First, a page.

So, when we come across something like the Bentley Continental Supersports, a sick two-door ride that's heavier than some SUVs but can still smoke a Corvette Stingray Grand Sport to 60 mph, we're like, "What the heck?!" It's like our senses are telling us it's doing some kind of magic trick, but our brains are like, "Nah, that's just some sped-up video or something."
This feeling of disbelief only gets stronger when we take the Supersports out on the roads around Lisbon, Portugal or on the track at Estoril (a spot where they used to race Formula 1 cars). Even though the Supersports can hit 60 mph in just 3.4 seconds (which is the same as a 707-hp Dodge Charger Hellcat and the previous fastest Bentley, the GT3-R), there's no smoke or fishtailing or anything. You just hit the gas and the all-wheel-drive coupe takes off like a rocket. Bentley says it can hit a top speed of 209 mph, which makes it the fastest Bentley ever and the fastest four-seater car in the world.
If you're digging the Supersports vibe, you can get it as a coupe or a convertible (which has a top speed of 205 mph). They're only making 710 of these bad boys, and 250 of them are coming to America. The first coupes will be 2017 models, and the convertibles will be available in 2018. Oh, and if you're wondering about the name, "Supersports" was also used for a Continental model from 2009-2012, and they made 1,900 of those. The original "Super Sport" was a 1925 model that could top 100 mph with its 3.0-liter four-cylinder engine. The new Supersports has a 6.0-liter W-12 engine that puts out 633 horsepower. The engineers made some tweaks to the turbochargers, intake system, and fuel injection to get it up to that level.
The exhaust system has been revised to allow for freer breathing and a fun crackling backfire during downshifts. The eight-speed automatic transmission has also been upgraded with a quicker torque converter and big paddles for manual shifting. While the paddles are a bit awkwardly placed, the console-mounted shifter is a great alternative. Plus, the automatic programming is so good that even the GT3 racing team says there's no advantage to choosing your own gears.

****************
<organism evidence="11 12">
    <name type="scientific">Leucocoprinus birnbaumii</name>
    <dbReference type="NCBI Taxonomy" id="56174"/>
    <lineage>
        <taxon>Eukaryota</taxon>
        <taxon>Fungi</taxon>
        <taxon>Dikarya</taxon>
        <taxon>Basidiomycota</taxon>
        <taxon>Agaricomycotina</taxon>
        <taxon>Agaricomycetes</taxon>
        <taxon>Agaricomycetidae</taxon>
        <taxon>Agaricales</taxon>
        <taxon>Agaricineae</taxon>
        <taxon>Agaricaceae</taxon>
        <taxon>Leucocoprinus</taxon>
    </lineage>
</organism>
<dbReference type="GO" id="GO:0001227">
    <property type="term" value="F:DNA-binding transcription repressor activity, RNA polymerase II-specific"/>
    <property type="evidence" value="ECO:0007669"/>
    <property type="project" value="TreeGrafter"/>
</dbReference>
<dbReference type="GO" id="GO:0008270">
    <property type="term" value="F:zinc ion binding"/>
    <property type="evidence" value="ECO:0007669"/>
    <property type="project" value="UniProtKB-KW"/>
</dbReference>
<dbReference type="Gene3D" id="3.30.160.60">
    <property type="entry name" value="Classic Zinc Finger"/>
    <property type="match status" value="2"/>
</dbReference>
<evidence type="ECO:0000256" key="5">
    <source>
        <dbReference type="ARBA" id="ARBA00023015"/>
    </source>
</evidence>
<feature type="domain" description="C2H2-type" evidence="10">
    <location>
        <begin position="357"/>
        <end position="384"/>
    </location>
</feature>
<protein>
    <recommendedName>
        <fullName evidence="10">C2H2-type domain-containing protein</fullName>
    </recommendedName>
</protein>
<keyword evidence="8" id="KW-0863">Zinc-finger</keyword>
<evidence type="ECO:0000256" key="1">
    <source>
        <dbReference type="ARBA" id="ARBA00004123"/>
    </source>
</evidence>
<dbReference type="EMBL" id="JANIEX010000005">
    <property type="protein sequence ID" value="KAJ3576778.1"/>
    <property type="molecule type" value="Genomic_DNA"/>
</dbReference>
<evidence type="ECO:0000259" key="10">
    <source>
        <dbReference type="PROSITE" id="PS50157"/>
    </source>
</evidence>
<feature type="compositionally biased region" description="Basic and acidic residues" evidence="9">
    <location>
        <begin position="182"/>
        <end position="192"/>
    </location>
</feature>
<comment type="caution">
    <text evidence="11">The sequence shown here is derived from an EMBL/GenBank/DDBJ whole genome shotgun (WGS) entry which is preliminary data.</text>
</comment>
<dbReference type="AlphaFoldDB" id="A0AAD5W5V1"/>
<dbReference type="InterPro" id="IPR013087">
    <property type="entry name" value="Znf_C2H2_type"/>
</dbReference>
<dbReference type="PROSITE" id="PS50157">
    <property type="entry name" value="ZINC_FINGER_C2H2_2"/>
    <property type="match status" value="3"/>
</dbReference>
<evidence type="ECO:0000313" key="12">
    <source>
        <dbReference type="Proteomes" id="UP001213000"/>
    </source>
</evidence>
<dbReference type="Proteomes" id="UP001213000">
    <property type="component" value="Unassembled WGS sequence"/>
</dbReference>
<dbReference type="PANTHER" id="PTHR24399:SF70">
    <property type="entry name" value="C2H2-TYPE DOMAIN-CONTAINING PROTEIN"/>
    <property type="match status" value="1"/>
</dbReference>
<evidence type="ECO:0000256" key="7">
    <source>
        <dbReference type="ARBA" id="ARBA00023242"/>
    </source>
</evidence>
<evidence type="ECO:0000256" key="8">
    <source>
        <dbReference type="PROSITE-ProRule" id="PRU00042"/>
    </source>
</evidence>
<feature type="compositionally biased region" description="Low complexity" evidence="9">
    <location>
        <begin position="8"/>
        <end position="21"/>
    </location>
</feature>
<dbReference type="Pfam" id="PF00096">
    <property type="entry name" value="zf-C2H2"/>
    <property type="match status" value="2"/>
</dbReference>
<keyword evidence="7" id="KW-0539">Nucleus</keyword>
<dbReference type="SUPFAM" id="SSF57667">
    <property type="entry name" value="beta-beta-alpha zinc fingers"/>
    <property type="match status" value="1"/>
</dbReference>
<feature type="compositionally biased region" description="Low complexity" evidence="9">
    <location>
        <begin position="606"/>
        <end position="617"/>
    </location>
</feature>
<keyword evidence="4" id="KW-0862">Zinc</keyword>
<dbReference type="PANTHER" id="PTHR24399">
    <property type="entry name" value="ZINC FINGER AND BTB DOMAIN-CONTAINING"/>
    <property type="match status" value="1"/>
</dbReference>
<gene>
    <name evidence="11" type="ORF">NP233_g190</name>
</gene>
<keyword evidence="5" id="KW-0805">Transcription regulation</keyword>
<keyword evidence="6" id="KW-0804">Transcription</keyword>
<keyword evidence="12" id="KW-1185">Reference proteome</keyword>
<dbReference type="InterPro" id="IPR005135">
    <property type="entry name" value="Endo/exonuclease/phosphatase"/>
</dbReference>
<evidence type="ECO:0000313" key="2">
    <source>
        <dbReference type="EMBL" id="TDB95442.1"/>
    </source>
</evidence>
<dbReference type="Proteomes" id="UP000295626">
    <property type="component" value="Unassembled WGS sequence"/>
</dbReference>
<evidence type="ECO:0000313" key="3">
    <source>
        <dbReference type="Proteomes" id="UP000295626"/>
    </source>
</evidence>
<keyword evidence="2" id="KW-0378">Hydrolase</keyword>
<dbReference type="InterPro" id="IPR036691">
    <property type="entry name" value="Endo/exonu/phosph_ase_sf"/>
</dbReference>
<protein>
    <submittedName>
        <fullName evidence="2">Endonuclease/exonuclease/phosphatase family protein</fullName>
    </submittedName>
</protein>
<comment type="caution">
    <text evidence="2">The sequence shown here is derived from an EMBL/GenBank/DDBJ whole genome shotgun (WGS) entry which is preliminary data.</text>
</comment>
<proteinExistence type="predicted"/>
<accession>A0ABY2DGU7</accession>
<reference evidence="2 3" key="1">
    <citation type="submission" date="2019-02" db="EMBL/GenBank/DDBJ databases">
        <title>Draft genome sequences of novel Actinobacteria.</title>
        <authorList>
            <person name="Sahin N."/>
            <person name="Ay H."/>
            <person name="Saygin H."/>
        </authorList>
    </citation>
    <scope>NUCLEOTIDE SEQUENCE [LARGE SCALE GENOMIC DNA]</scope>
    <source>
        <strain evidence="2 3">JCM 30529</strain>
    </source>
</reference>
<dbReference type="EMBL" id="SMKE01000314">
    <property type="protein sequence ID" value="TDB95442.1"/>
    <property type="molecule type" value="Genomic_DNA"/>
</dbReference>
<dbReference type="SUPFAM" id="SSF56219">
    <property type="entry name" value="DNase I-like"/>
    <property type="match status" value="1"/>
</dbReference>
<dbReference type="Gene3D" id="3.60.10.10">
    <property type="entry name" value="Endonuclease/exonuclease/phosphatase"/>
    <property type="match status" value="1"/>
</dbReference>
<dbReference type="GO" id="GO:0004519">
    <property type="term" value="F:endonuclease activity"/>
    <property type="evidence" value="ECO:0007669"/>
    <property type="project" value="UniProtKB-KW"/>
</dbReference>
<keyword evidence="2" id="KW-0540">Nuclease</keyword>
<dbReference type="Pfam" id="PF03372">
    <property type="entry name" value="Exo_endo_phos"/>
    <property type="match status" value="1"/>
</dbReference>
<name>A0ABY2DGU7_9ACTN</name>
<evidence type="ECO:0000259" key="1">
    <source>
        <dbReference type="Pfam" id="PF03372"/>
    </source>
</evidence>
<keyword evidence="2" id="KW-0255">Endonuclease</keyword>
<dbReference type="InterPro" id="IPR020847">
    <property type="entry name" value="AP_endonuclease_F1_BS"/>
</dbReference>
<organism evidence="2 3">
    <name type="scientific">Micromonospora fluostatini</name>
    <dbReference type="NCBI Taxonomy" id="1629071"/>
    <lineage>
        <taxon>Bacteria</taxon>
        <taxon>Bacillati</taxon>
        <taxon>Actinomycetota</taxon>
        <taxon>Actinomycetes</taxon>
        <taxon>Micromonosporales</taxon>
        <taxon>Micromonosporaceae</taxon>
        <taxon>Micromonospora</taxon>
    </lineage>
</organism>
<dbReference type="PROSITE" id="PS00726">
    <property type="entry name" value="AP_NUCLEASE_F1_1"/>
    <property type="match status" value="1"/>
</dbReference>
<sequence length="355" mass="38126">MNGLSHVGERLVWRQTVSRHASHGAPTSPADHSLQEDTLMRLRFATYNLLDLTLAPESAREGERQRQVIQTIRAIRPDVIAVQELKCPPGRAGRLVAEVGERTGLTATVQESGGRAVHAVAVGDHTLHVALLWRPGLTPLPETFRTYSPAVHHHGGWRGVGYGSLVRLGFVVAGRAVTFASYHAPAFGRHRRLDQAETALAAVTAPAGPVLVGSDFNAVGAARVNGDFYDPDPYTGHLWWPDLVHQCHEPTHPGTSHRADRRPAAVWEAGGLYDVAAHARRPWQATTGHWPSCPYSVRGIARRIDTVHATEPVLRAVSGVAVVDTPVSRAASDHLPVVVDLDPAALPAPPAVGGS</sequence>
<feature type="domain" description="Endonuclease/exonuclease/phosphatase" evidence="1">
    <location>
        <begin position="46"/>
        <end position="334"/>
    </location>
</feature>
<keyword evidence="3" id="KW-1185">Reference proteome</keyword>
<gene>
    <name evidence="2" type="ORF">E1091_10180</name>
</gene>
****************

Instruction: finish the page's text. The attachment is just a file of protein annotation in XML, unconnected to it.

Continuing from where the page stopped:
The big 12-cylinder engine is a real standout feature with its massive 750 lb-ft of torque and smoothness. It's also impressively quiet and smooth in light use, but press down on the pedal and you'll get a bass-note roar that's authoritative. Of course, given the price tag of around $300,000, most people will probably hear the Supersports from outside anyway. The exhaust crackle during downshifts is definitely entertaining.
As for fuel economy, well, let's just say it's not the car's strong suit. With an EPA city rating of 11 mpg, Bentley owners will be spending a lot on premium-grade gasoline. But hey, when you're driving a car this amazing, who's really thinking about fuel efficiency anyway?
Apart from the drivetrain, the distinguishing feature that sets the Supersports apart from its Continental predecessors is the brake-based torque-vectoring system, which has been adapted and improved upon from the race-car-inspired GT3-R. While the GT3-R was a more dedicated performance model with a lighter twin-turbo V-8 engine and only two seats, making this W-12 edition turn as well as it goes is a greater challenge, given its mass. The coupe form weighs more than 5000 pounds and the convertible weighs more than 5400. Additionally, the coupe’s front wheels are burdened with 58 percent of the total weight.